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Musical instruments

The New Grove Dictionary of Musical Instruments published in En- gland in 1984 mentions 48 Lithuanian musical instruments. The major among them - kankles (the zither), ragai (horns), skuduciai (pan pipes) are all popular musical instruments today. Children have never forgot- ten whistles made of clay and wood bark.

Kankles (zither). It is a very old Lithuanian musical instrument, related to the Latvian kokle the Estonian kannel, the Finnish kantele and the Russian gussli, The first reference to this Lithuanian instrument can be found in the translation of the Bible by Jonas Bretkunas (1579-90).

Wood for making the kankles was sought in a large wood. The cutting of the tree was timed with somebody's death, or with a mourning or funeral. The kankles made of such wood cut at such a time were expected to have a plaintive tone. The resonator (the lower part) of the ancient kankles was hallowed from a block of wood, and the sound board was fixed on its top. The kankles had 5-7 strings. A bigger instrument would have 9-12 strings. The strings were made of finer copper or iron. They could also be made of guts. The kankles in the north-eastern ethnic region of Lithuania (Aukstaitija) had the shape of a boat with one end oblique and slightly wider and 5-7 strings. The kankles from the western part of the region, also from western Lithuania (Zemaitija) were flat, with one end very oblique and 7-9 strings. The kankles made in the ethnic region of Suvalkija had a rounded narrow end and 9-12 strings.

The player would pluck the strings either with his fingers or with a plectrum. The kankles could be used as a solo instrument. The simple unmodified instrument is used in folklore groups. The modified instrument (dating form the middle of the 20th century) is used in various professional groups.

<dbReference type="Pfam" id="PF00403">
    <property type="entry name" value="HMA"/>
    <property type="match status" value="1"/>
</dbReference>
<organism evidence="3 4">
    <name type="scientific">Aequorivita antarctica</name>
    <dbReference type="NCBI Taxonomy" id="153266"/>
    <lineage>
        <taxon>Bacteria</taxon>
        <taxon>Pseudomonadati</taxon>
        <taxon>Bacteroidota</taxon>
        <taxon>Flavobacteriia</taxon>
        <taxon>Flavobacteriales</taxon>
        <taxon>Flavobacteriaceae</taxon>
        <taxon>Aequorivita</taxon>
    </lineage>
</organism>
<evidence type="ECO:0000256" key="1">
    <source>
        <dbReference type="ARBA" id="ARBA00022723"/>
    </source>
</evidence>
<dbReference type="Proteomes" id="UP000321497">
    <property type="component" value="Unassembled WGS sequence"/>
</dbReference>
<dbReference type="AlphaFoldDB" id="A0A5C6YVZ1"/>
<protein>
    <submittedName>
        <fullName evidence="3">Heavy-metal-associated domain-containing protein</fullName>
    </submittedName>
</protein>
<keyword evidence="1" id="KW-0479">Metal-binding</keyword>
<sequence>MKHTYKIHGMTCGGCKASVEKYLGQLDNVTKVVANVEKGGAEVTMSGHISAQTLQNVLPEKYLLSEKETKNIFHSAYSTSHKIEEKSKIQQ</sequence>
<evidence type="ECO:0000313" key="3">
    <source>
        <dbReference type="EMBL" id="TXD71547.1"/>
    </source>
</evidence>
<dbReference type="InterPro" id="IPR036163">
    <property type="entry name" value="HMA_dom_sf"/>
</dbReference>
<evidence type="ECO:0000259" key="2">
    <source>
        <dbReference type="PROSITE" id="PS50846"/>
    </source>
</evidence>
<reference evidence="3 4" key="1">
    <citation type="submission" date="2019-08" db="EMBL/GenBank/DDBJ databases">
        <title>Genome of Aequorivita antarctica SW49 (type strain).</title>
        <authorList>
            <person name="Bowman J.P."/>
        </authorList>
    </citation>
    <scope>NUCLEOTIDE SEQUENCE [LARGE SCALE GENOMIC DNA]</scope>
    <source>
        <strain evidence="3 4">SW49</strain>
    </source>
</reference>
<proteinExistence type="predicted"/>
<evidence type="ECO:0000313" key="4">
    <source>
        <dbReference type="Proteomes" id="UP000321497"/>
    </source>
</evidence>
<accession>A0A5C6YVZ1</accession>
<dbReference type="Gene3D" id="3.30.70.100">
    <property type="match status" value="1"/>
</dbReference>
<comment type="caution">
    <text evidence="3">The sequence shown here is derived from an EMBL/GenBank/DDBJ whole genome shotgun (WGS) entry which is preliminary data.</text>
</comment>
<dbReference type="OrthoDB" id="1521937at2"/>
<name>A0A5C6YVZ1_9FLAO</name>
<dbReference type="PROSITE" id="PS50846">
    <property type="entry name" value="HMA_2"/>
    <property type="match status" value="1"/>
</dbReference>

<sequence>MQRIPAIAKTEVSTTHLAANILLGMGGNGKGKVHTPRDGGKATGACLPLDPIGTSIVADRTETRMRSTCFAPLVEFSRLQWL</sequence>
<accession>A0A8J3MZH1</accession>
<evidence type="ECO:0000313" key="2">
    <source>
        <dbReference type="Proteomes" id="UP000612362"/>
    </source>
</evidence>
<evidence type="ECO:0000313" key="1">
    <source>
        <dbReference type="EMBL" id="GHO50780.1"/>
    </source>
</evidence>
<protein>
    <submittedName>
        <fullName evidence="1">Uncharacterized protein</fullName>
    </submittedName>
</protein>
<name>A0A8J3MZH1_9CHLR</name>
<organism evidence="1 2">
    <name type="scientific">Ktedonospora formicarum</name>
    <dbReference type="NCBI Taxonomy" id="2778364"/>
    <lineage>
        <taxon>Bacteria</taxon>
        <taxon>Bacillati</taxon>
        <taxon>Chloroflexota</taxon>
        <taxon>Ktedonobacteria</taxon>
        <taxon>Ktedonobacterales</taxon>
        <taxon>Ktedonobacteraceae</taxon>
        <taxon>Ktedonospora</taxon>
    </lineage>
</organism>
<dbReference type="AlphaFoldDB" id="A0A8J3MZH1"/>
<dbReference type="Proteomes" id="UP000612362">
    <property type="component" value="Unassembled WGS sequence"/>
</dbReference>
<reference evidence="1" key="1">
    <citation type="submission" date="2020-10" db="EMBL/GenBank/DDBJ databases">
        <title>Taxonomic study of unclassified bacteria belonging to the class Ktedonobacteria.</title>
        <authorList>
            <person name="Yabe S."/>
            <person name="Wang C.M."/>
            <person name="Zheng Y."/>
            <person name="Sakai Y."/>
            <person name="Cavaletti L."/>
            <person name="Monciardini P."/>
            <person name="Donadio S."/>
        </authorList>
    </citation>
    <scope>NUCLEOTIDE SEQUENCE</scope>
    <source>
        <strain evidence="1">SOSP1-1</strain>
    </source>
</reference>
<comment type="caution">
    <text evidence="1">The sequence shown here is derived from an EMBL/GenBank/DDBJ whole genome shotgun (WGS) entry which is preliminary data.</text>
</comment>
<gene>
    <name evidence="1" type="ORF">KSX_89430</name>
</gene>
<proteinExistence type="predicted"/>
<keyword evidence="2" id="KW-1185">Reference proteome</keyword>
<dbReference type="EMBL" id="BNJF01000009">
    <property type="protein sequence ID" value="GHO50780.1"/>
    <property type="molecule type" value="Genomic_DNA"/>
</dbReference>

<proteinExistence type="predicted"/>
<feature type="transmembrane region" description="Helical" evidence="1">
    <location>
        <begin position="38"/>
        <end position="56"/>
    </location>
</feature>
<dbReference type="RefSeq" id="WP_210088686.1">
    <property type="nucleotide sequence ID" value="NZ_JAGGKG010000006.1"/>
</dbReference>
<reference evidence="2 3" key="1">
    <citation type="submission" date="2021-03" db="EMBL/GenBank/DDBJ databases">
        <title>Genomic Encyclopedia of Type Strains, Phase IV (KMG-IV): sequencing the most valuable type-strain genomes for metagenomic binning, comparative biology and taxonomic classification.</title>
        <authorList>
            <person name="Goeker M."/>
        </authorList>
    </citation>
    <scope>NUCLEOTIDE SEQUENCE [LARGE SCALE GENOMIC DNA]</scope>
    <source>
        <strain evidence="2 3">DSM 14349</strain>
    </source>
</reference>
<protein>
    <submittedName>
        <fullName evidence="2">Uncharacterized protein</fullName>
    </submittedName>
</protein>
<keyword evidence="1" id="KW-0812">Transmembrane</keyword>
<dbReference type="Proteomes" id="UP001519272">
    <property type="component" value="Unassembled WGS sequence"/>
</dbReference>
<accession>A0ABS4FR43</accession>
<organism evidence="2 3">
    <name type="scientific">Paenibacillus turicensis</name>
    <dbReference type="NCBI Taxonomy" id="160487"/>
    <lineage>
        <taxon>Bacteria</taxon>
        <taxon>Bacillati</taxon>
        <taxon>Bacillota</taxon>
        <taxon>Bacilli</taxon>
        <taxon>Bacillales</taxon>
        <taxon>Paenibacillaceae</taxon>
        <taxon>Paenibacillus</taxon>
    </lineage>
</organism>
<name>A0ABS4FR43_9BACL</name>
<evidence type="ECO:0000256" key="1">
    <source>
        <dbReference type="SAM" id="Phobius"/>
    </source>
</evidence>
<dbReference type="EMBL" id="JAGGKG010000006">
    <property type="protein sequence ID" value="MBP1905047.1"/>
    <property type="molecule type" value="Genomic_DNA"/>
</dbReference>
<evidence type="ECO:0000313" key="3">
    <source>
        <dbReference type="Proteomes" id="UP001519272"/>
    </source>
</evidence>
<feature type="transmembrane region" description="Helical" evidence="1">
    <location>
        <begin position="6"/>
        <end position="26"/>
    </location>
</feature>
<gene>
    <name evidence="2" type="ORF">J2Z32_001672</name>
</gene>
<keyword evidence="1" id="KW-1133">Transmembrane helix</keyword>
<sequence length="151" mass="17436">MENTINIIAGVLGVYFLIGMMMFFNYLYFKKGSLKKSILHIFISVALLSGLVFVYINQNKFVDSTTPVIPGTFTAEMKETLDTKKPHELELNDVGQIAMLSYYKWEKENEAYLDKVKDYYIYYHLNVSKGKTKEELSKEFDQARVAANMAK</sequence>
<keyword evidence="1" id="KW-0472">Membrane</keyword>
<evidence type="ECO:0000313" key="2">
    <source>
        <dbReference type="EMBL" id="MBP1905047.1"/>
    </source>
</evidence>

The skuduciai (panpipes) is a set of 5-6 pipes, 8-20 cm long, 1-3 cm in diameter, they are made of wood (ash, alder, buckthorn, osier), of willow or linden bark, or of the hollow stems of umbelliferous plants, The upper end of the pipe has two sickle-shaped cuts in the rim; the lower end is plugged with a fixed or sliding stopper. Each pipe produces one stable note. The sound is of short duration. Panpipes were extremely popular in middle and northern Aukstaitija. Both instrumental and vocal sutartines (ancient polyphonic songs) and accompaniment to dances were played on them. They were still used in rural districts in the first half of this century. In the 1920s this instrument was modified - a sliding stopper was used as its bottom, and several pipes could be played together.

In the middle of this century music played on this instrument was introduced into the repertoire of professional folk companies, later on - in folklore groups.

The horns are of several types. There are horns made of goat horn, there are daudytes, tubas, and trumpets, all made of split wood.

The horns are 8-1 0 cm in diameter, 5-1 1 0 cm long, slightly bent in most cases, without any side holes. A piece of wood, its bark removed, is split lengthwise into two (the wider end is whole), hollowed and then fixed together: glued with resin, and birch bark is tightly wrapped round the two parts. A set is made of 4-5 horns. Such horns are straight, each a few centimeters longer than the next one, with holes of different size. The longer the horn, the lower its tone. The horns can produce 1-2 strident notes. In the fields, very special sutartines, sometimes composed only for the panpipes, can be played on the horns.

Daudyte is 1.4-2.3 meters long, straight, fashioned in the same way as the horns. 4-5 notes can be produced on it. Its sound is very strident. In ancient times, a herdsman used the daudyte as a signal instrument when taking the herd to the pasture or back home. Sutartines were also played on this instrument. At present it is used in folk instrument groups.

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